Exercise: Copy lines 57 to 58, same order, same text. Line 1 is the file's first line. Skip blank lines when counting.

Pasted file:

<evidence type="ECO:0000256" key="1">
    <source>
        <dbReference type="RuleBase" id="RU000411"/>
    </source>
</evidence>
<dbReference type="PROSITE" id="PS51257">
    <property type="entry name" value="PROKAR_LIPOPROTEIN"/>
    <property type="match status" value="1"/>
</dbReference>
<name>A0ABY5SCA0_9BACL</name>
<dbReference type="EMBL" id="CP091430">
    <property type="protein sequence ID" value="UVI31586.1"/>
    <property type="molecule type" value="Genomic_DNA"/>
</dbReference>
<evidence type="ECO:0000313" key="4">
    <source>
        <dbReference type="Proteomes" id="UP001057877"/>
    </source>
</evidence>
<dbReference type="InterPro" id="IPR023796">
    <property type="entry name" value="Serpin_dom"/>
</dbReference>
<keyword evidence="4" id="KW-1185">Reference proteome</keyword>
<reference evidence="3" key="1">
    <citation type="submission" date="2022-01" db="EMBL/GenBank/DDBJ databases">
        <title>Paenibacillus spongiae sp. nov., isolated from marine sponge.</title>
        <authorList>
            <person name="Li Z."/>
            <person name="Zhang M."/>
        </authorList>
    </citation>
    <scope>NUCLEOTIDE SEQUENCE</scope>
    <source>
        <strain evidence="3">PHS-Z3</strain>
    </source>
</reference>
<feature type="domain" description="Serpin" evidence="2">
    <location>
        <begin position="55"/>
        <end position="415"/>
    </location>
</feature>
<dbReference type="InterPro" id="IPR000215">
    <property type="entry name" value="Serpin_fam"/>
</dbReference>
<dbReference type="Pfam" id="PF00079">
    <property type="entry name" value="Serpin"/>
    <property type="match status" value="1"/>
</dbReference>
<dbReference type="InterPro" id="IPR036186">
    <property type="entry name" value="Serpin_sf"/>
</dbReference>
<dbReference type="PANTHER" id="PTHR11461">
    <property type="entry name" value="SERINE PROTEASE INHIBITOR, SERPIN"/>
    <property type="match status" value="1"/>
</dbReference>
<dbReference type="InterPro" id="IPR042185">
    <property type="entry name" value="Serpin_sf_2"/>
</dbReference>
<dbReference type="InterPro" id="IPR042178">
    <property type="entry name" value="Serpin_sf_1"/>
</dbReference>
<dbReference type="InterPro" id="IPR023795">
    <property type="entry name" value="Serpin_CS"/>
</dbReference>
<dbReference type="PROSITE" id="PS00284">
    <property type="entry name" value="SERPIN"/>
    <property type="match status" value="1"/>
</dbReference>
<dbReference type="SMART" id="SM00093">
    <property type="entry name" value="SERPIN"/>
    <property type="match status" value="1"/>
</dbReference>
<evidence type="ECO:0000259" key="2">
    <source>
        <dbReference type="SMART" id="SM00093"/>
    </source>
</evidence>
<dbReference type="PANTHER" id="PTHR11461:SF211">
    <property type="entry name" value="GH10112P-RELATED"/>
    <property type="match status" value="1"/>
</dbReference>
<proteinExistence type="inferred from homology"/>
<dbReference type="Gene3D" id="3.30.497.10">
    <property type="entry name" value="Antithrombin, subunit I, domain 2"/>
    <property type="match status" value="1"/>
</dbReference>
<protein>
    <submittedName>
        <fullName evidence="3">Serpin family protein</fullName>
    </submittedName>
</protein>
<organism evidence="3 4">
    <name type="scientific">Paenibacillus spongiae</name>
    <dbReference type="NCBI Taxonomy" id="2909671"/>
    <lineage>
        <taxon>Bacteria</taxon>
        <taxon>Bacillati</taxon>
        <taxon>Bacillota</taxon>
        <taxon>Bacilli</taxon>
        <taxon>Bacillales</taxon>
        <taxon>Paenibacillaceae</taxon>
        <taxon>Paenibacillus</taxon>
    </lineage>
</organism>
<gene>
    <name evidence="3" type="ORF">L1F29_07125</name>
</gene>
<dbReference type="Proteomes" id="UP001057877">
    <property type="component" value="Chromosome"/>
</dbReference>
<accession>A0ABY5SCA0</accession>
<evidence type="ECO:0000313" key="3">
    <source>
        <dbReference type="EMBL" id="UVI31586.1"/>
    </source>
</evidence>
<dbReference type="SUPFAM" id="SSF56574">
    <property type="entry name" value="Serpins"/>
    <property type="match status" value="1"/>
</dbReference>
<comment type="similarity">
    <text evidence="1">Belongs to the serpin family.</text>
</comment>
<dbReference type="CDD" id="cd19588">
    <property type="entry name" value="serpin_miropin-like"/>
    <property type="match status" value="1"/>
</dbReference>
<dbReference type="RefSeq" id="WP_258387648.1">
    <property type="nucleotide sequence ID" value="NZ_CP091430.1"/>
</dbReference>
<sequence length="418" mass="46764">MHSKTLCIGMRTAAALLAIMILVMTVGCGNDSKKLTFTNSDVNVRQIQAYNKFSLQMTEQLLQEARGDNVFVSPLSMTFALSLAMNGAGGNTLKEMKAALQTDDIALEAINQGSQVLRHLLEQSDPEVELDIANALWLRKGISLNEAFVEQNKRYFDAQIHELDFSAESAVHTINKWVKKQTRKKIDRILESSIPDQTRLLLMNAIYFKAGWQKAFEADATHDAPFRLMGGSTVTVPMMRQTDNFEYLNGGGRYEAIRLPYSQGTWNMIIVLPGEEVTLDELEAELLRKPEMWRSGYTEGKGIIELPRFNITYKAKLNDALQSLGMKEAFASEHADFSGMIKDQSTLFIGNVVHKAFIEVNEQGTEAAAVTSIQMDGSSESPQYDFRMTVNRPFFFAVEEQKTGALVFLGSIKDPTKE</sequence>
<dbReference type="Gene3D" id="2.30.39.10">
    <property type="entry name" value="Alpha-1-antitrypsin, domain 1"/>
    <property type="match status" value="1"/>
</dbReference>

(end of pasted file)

<dbReference type="InterPro" id="IPR042185">
    <property type="entry name" value="Serpin_sf_2"/>